Probably everyone who reads this has some familiarity with the UW logo controversy.
I’m of the opinion that it’s not a great direction, but I’m not a true student of design. What I think I can say for sure is that if you want students and alumni to buy into the identity, you need to engage them. Even Microsoft recently realized this - people hated Vista; but during the Windows 7 development process, the dev team had a blog going so that they could interact with the community, asking things like “What would you like to see in Windows 7?” and “What problems have you had with the release candidates?” It was probably the most public process they’ve ever run, and it let people feel like they had a hand in what was going to come out in the end - and even if they didn’t get what they wanted, they at least felt that someone had listened, considered the idea, and presented good reasons about why they couldn’t go in that direction.
UW didn’t have any release candidates for the new logo, and they certainly didn’t solicit any feedback. They dumped it out fully completed and then said, “Now, make it your own”.
If you’re new to a market (and, indeed, they seem to continue to insist that education is a market, and that one must be branded as a company would) you can do that - Here I am, take it or leave it! Twitter is a controversial technology and company, but they’ve largely stayed true to the way they were founded. People who support them support them, and people who don’t won’t. I think they’re fine with that.
By comparison, take someone like Nike - they’ve been around for a long time and have estabished their brand carefully and specifically. They are the spirit of sport itself, if their marketing is to be believed. However, if tomorrow they came out with a line of vaccum cleaners, people would take notice and probably wouldn’t like it. People who cared would protest the change to the company, people who didn’t would buy someone else’s products. Hopefully, new people would come in to fill the void of the old.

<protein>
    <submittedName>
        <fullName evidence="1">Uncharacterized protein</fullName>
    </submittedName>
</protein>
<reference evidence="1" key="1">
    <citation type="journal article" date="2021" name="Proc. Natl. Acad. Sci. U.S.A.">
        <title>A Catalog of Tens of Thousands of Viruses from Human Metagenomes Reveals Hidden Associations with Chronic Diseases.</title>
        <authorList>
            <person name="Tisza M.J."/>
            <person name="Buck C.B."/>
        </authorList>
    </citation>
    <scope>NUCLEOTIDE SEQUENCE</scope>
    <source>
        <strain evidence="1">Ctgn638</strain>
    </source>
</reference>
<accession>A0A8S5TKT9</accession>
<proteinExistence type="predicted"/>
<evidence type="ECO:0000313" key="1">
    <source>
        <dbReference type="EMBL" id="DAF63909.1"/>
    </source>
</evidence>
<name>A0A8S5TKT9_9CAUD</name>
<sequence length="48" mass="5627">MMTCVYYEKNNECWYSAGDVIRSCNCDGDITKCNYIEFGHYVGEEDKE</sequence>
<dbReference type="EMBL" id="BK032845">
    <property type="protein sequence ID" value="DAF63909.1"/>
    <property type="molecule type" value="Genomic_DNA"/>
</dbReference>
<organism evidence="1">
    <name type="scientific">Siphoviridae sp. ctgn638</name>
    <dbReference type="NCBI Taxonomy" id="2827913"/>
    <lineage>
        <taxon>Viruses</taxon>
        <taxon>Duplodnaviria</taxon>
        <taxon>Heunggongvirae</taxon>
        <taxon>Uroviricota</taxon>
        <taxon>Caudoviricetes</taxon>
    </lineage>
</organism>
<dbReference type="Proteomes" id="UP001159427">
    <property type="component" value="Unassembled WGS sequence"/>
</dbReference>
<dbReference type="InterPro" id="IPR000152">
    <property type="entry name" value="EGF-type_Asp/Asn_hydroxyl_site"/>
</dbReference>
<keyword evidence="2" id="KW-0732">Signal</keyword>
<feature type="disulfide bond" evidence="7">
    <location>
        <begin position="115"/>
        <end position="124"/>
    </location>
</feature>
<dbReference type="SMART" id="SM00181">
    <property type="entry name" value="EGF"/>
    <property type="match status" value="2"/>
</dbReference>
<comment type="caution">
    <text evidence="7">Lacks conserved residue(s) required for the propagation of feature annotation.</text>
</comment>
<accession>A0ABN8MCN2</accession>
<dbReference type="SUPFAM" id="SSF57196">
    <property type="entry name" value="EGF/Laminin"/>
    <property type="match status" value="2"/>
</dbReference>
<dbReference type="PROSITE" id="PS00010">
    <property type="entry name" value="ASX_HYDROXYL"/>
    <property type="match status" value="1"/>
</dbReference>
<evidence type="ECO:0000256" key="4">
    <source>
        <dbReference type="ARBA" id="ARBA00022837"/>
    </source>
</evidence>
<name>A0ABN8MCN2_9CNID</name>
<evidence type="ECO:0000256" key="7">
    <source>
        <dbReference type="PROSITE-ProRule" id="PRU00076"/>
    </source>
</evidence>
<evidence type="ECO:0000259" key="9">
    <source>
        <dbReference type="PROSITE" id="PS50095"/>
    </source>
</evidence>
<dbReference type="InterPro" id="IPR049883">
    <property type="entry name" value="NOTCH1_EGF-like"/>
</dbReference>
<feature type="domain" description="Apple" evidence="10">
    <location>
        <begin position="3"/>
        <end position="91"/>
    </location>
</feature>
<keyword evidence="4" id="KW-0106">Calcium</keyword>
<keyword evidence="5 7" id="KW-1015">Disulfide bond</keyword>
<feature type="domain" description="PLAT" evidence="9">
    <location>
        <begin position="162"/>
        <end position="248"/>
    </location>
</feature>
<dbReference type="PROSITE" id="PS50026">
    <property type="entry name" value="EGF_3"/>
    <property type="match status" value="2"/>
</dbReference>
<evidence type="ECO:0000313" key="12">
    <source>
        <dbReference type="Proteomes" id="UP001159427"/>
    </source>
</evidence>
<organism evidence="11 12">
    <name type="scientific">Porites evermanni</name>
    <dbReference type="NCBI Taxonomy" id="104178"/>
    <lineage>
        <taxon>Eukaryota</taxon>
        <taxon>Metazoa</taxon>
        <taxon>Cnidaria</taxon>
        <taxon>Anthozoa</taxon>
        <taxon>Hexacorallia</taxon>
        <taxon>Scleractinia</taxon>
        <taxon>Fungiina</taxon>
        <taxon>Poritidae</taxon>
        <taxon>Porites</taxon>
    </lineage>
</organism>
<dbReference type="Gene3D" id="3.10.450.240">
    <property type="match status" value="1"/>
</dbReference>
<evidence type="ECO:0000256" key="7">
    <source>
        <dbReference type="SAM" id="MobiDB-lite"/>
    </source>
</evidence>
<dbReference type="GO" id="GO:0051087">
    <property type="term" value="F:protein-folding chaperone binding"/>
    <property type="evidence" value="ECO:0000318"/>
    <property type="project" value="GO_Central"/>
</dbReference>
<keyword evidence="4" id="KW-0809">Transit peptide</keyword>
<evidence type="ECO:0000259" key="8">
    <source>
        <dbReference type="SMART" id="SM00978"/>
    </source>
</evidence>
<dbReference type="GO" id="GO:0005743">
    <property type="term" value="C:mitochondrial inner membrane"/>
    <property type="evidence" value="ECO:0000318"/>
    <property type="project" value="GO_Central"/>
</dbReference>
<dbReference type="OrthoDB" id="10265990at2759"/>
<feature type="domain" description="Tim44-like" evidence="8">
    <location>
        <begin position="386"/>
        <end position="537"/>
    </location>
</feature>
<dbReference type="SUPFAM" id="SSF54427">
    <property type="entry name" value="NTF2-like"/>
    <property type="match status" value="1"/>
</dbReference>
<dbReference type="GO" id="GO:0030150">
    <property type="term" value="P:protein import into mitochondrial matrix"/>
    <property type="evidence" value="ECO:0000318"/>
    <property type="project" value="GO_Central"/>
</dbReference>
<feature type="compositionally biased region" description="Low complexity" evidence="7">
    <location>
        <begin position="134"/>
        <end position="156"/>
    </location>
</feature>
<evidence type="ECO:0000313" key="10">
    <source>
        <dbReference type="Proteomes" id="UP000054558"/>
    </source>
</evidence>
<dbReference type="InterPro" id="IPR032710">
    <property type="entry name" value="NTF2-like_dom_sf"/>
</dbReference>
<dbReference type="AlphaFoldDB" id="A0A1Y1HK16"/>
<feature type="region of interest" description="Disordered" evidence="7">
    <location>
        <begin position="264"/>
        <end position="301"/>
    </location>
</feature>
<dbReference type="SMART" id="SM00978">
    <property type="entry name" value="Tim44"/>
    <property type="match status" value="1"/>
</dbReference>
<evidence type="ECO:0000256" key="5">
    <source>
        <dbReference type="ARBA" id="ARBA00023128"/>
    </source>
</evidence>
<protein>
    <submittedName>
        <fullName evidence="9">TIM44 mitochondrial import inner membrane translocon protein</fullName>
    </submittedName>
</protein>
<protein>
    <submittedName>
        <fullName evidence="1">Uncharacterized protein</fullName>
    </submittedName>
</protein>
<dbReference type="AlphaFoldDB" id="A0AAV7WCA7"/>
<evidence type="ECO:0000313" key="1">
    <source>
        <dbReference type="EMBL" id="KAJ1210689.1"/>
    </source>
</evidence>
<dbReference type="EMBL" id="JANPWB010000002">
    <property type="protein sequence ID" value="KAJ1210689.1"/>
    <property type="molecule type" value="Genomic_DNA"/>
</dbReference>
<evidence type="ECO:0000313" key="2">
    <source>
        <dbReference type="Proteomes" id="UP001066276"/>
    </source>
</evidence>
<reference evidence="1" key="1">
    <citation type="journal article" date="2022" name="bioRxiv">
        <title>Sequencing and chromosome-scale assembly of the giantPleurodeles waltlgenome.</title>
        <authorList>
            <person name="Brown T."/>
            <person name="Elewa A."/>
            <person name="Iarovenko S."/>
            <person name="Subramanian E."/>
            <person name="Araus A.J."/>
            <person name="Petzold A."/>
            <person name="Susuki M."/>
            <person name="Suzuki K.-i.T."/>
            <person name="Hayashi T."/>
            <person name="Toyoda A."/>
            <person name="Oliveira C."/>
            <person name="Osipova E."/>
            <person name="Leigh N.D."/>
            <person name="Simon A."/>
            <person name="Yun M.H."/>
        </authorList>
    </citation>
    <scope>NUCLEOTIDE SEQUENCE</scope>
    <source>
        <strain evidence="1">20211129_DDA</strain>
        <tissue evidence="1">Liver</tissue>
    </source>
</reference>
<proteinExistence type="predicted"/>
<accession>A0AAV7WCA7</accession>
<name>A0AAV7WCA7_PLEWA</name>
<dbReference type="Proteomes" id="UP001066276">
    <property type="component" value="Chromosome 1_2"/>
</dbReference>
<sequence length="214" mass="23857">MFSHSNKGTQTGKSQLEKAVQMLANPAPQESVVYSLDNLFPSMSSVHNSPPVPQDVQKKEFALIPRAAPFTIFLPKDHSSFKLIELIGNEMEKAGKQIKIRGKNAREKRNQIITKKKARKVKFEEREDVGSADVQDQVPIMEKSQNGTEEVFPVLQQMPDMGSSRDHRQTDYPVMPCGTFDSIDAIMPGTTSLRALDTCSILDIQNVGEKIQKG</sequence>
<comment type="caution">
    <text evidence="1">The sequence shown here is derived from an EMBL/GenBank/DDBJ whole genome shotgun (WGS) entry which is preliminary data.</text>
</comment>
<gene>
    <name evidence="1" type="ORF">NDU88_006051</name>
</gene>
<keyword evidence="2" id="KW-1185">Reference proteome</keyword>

I think UW can’t afford to do things the Nike Vaccum way. Students have invested too much in the institution to just drop it. They need to do it the New Microsoft way and bring people along for the ride.
I’m of the opinion, however, that it’s this attitute that’s pervasive: (From the UW Bulletin’s Logo Omnibus edition)
But the new provost will face the challenge of bringing everybody along with him. Beckel is wondering now whether “not everyone is fully engaged” in the goals of the Sixth Decade Plan and the work it’ll take to reach them. Is the logo discontent, particularly in the on-campus community, driven partly by the anxiety of people who don’t buy into the direction UW is being steered? Maybe they think UW’s long-time role as a major Ontario university is enough to aspire to; maybe they’re a bit afraid to be innovative and courageous, especially when the in-box is overflowing with the same old daily work. In these circumstances, it might be hard to see the need for a new “positioning” or a new logo, let alone judge whether the colours convey the right image “” even if some 500 people in focus groups and “consultation” meetings apparently all said yes.
What if the people who oppose us are content with being smeared in poop? Perhaps they like the feeling of sucking. Maybe they’re just giant wussies barely competent enough to do their own jobs.
Way to go, guys. Clearly the only way to achieve anything in this world is by following your plan (you asked 500 people from KW too, so international students are certain to love the new look). Anyone who disagrees just doesn’t want to succeed. So, which is it, undecided individual? Are you a giant wimp, or do you want to do things my way?
This is straight out of a schoolyard bully’s playbook. Anyone with more than a few braincells to rub together can see that’s a false dichotomy. “My way or the highway” is not building community or support.
I think that’s the one thing we’ve learned for sure here - UW will do what UW will do, you can either get with the program or be apathetic and ignore student life. UW’s students have been good at the second one for quite some time, and I can’t see that trend reversing itself.